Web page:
Software developers are not computers. They are fragile human beings with complex emotions who must be cared for in a rapidly changing, technologies-overloaded world. Today we will discover if technologists are happy and healthy and, if not, what can be done about it.
According to the World Health Organization, burnout is an ‘occupational phenomenon’ recognized by the medical community worldwide and characterized by three dimensions:
Our colleagues carried out a small survey of 350 respondents. The results were interesting: 70% of developers were happy at work, while more than 14% were unhappy, and 15% remained indifferent.
The survey also demonstrated that salary (60%), work-life balance (58%), flexibility (52%), productivity (52%), and growth opportunities (49%) are the top five reasons for developers’ happiness. By the way, did you know that the happiest developers live in Spain (90%)?
On the other hand, developers’ unhappiness is driven by a low salary, the absence of a healthy work-life balance, feeling unproductive at work, and limited growth opportunities. (2)
Two additional surveys of British and American CIOs and IT decision-makers (nearly 600 respondents in each) revealed that 83% of software engineers feel burned out at work. The key symptoms are:
The problem appears to be universal and not restricted by a certain geographical region, income, or occupation. Scientists have been studying the phenomenon of burnout for decades if not centuries (this condition was first described in the Book of Exodus). Herbert Freudenberger, an American psychologist, described the process of ‘burning out’ in 12 stages that were later simplified into five stages:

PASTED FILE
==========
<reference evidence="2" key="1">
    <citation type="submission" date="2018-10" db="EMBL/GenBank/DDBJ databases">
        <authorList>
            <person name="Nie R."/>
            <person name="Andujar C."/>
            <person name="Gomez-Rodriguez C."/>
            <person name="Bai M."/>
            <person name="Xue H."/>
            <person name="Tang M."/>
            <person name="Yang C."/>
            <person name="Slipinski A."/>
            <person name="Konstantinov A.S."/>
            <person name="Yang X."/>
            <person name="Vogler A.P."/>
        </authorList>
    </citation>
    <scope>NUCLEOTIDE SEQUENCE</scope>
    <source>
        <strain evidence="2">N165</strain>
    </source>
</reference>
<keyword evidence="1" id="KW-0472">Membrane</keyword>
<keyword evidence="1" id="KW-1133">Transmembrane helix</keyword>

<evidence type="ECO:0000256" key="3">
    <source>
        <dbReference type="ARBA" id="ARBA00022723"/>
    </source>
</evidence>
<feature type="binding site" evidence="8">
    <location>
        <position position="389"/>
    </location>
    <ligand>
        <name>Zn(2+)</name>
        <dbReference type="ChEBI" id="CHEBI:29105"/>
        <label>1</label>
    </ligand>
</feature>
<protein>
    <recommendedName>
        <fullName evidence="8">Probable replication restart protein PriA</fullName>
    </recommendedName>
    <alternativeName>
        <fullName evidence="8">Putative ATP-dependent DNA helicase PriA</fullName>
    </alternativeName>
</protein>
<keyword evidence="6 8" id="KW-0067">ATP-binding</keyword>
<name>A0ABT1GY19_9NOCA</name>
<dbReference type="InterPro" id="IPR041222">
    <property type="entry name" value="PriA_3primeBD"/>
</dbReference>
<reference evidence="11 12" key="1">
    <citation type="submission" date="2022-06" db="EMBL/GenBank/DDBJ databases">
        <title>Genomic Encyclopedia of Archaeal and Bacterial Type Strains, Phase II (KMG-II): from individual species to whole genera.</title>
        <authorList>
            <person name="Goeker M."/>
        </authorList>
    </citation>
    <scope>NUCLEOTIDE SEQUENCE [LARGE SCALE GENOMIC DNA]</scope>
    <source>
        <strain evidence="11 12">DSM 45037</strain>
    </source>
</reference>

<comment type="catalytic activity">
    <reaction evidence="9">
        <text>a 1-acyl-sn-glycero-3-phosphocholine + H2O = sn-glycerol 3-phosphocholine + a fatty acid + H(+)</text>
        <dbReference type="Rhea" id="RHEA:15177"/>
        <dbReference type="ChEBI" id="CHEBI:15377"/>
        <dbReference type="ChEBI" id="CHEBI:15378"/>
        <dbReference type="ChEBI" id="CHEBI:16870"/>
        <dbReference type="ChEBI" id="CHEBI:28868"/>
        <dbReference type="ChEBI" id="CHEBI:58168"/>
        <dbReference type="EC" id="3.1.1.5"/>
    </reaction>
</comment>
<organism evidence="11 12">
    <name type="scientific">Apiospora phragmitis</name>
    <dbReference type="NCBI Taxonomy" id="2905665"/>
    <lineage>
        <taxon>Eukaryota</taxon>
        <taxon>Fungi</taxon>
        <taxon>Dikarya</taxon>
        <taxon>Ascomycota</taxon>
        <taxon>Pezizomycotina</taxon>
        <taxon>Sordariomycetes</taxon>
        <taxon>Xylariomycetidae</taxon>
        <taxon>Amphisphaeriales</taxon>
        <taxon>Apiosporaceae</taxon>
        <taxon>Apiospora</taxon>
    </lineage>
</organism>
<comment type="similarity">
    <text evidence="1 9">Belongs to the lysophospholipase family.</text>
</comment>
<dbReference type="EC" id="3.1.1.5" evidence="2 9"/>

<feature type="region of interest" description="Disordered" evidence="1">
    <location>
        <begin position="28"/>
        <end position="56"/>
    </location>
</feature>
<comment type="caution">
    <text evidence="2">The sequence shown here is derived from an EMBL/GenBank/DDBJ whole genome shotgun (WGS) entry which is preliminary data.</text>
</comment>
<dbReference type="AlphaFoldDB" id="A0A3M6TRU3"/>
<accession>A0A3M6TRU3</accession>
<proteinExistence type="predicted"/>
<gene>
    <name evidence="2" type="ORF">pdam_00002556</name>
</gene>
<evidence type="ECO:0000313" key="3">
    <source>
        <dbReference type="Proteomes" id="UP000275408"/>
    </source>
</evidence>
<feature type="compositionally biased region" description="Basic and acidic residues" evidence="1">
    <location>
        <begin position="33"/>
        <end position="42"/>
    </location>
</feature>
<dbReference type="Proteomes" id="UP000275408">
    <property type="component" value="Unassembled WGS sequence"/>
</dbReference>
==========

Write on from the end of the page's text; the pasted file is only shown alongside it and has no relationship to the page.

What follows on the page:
If you or someone from your immediate circle experiences burnout, returning them to everyday life as quickly as possible is necessary. Remember: speaking to your local general practitioner or mental health service is the best start in any situation!
No one but you can stop the process of burning out, the ‘plague of the 21st century’. To be able to do so, you must know simple tips for avoiding burnout in any professional sphere. Remember: it’s easier to prevent burnout than to treat it with these tips:
Here are some more ways to prevent developer burnout (applicable to any other sphere of professional interests):
The fight against burnout is two-way traffic: individual engineers and companies alike should say ‘no’ to this destructive phenomenon. Here are 13 ways of how psychologically-versed managers can motivate software developers within a team or company:
Developers working on legacy projects may face a lack of motivation and burn out more often than the rest of their professional community. In this section, we want to shine the spotlight on the causes of the lack of motivation and some possible solutions (actually, it’s Sonerim’s know-how). Let’s start with a cooking metaphor.
Everyone loves good old-fashioned dishes, be it a stew, pudding, or omelet. They smell and taste of granny’s kitchen and make you salivate. They are simple and artless, but you do enjoy them, unreasonably and illogically. They are so tasty and remind you of sweet home…
You’ve surely seen the animated film ‘Ratatouille’: an old recipe kept intact immediately transports you to realms of happiness and joy. You can’t change ingredients; they’re simple and few; you can do the only thing to make your business succeed – add a pinch of your dedicated soul.